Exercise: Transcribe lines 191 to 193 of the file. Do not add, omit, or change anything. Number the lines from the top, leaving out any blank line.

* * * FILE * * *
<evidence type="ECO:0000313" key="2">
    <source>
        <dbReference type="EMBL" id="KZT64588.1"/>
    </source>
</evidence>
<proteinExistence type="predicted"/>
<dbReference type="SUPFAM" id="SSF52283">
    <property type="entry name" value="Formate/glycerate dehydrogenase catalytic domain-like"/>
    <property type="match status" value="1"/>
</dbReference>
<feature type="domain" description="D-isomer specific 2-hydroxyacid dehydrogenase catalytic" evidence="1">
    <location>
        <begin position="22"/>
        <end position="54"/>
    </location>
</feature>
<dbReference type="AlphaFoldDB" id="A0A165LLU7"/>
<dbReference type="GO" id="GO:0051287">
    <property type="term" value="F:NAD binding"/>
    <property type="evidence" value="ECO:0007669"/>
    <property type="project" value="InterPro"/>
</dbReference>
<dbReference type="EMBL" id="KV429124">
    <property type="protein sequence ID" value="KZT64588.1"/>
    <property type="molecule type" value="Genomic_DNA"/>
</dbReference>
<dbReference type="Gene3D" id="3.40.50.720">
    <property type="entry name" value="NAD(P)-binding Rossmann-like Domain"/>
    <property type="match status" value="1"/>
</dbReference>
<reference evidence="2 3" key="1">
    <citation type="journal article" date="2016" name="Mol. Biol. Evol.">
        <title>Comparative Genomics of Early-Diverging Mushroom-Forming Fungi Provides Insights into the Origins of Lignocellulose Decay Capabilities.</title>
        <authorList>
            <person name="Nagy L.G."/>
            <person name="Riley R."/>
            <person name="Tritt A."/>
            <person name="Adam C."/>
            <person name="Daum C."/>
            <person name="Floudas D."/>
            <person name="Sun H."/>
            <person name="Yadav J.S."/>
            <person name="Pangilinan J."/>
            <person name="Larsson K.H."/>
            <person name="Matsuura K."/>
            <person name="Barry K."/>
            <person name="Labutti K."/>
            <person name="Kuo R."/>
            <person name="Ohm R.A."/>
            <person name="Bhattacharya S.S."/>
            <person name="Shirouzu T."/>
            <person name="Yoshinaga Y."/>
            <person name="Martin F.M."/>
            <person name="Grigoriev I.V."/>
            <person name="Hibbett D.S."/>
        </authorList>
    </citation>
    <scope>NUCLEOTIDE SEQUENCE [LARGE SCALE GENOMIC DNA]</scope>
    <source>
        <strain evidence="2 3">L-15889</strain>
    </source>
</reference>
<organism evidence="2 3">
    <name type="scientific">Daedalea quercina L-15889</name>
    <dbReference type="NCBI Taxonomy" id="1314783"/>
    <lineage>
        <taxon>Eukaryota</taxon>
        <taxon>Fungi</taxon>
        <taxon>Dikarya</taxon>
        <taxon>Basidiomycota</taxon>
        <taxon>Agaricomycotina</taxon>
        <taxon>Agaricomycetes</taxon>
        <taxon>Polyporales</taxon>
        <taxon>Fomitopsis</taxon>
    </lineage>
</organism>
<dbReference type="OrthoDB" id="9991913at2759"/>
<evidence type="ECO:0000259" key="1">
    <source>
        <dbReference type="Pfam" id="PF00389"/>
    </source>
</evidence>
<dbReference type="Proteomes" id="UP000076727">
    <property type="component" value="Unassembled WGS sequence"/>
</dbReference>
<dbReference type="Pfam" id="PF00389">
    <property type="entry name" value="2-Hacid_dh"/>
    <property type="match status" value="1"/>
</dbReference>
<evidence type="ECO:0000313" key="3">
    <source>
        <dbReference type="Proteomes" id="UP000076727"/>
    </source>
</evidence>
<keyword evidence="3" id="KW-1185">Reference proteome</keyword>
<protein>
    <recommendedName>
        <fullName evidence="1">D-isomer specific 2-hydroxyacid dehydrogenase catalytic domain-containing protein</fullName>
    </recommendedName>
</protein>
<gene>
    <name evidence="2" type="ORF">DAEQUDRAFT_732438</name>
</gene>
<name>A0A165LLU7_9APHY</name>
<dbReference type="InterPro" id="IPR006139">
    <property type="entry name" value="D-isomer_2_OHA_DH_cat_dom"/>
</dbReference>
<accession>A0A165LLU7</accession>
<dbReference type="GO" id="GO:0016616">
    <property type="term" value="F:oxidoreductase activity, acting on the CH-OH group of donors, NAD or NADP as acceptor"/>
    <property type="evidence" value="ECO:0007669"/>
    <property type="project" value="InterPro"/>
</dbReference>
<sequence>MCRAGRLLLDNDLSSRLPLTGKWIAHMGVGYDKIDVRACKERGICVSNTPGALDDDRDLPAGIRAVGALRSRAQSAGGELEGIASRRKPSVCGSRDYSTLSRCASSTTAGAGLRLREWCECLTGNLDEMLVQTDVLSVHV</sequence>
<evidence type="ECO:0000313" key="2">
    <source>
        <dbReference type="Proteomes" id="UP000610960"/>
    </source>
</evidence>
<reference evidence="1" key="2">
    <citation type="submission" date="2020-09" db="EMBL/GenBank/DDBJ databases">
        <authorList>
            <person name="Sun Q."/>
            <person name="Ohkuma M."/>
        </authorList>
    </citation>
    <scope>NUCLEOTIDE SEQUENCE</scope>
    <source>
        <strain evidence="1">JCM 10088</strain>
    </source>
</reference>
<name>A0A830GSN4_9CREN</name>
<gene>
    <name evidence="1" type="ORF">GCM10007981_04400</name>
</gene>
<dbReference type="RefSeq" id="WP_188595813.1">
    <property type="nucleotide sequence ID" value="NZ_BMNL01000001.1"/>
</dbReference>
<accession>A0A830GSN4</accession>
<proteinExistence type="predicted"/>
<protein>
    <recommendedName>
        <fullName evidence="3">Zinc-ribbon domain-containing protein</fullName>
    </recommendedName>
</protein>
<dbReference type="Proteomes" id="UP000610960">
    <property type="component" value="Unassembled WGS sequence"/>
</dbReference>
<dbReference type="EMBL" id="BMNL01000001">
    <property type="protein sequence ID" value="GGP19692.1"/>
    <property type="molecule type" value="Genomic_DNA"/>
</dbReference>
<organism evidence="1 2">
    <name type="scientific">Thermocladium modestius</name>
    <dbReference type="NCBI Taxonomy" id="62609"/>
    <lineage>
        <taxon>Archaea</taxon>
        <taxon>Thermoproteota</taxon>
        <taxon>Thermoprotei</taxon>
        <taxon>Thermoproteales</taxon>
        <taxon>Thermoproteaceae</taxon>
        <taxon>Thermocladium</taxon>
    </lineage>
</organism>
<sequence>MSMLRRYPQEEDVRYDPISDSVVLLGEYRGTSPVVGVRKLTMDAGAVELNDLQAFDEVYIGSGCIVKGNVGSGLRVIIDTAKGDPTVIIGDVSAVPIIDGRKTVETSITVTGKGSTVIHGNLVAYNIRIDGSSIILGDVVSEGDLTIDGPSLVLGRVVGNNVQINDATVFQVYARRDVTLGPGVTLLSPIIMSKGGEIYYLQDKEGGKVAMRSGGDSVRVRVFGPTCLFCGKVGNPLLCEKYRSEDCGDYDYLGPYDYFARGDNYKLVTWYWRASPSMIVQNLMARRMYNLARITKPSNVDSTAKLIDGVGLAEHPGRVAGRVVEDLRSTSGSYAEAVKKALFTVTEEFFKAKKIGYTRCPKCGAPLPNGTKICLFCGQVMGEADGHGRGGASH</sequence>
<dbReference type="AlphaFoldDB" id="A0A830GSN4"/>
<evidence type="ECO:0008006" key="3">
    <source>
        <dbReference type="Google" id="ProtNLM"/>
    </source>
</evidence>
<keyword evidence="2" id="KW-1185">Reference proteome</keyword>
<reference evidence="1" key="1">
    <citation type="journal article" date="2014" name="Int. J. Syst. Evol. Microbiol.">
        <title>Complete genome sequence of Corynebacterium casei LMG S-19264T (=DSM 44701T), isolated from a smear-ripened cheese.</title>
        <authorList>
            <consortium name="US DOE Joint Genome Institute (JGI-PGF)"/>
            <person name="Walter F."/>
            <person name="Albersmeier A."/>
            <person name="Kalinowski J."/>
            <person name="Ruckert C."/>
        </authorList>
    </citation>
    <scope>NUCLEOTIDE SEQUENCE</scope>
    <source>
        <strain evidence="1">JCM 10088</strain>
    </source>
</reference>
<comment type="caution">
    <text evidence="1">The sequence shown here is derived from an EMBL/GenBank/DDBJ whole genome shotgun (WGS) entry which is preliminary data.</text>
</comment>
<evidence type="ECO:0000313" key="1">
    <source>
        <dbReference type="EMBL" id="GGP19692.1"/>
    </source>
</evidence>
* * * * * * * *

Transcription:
</comment>
<evidence type="ECO:0000313" key="1">
    <source>